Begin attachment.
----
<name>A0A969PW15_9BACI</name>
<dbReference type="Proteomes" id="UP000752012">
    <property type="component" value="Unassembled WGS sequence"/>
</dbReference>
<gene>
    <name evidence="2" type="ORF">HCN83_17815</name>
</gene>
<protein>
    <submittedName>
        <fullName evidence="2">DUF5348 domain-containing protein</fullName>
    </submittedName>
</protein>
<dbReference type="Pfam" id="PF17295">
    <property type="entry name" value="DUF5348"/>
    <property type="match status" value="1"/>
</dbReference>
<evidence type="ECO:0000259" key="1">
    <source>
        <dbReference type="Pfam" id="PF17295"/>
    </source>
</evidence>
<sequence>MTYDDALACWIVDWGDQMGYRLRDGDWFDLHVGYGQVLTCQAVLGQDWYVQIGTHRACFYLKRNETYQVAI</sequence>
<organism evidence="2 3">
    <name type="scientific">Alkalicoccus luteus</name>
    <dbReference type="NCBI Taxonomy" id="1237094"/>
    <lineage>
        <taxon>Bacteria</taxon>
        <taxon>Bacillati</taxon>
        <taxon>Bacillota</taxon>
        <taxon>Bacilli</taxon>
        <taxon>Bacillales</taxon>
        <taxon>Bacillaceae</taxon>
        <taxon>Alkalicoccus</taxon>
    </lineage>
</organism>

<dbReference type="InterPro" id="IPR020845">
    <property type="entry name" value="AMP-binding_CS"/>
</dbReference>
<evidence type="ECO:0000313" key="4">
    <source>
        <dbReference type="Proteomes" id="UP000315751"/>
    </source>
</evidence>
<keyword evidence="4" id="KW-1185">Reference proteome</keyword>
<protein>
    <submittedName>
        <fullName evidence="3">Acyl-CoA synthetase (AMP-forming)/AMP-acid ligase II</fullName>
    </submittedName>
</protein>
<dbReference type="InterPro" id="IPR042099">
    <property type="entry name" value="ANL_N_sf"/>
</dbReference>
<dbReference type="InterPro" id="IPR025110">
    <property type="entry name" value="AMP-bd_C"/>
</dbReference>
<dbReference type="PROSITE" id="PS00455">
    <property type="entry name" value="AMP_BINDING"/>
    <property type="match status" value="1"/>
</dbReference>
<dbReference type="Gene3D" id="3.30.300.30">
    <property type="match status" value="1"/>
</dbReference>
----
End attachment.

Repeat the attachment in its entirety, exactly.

<name>A0A969PW15_9BACI</name>
<dbReference type="Proteomes" id="UP000752012">
    <property type="component" value="Unassembled WGS sequence"/>
</dbReference>
<gene>
    <name evidence="2" type="ORF">HCN83_17815</name>
</gene>
<protein>
    <submittedName>
        <fullName evidence="2">DUF5348 domain-containing protein</fullName>
    </submittedName>
</protein>
<dbReference type="Pfam" id="PF17295">
    <property type="entry name" value="DUF5348"/>
    <property type="match status" value="1"/>
</dbReference>
<evidence type="ECO:0000259" key="1">
    <source>
        <dbReference type="Pfam" id="PF17295"/>
    </source>
</evidence>
<sequence>MTYDDALACWIVDWGDQMGYRLRDGDWFDLHVGYGQVLTCQAVLGQDWYVQIGTHRACFYLKRNETYQVAI</sequence>
<organism evidence="2 3">
    <name type="scientific">Alkalicoccus luteus</name>
    <dbReference type="NCBI Taxonomy" id="1237094"/>
    <lineage>
        <taxon>Bacteria</taxon>
        <taxon>Bacillati</taxon>
        <taxon>Bacillota</taxon>
        <taxon>Bacilli</taxon>
        <taxon>Bacillales</taxon>
        <taxon>Bacillaceae</taxon>
        <taxon>Alkalicoccus</taxon>
    </lineage>
</organism>

<dbReference type="InterPro" id="IPR020845">
    <property type="entry name" value="AMP-binding_CS"/>
</dbReference>
<evidence type="ECO:0000313" key="4">
    <source>
        <dbReference type="Proteomes" id="UP000315751"/>
    </source>
</evidence>
<keyword evidence="4" id="KW-1185">Reference proteome</keyword>
<protein>
    <submittedName>
        <fullName evidence="3">Acyl-CoA synthetase (AMP-forming)/AMP-acid ligase II</fullName>
    </submittedName>
</protein>
<dbReference type="InterPro" id="IPR042099">
    <property type="entry name" value="ANL_N_sf"/>
</dbReference>
<dbReference type="InterPro" id="IPR025110">
    <property type="entry name" value="AMP-bd_C"/>
</dbReference>
<dbReference type="PROSITE" id="PS00455">
    <property type="entry name" value="AMP_BINDING"/>
    <property type="match status" value="1"/>
</dbReference>
<dbReference type="Gene3D" id="3.30.300.30">
    <property type="match status" value="1"/>
</dbReference>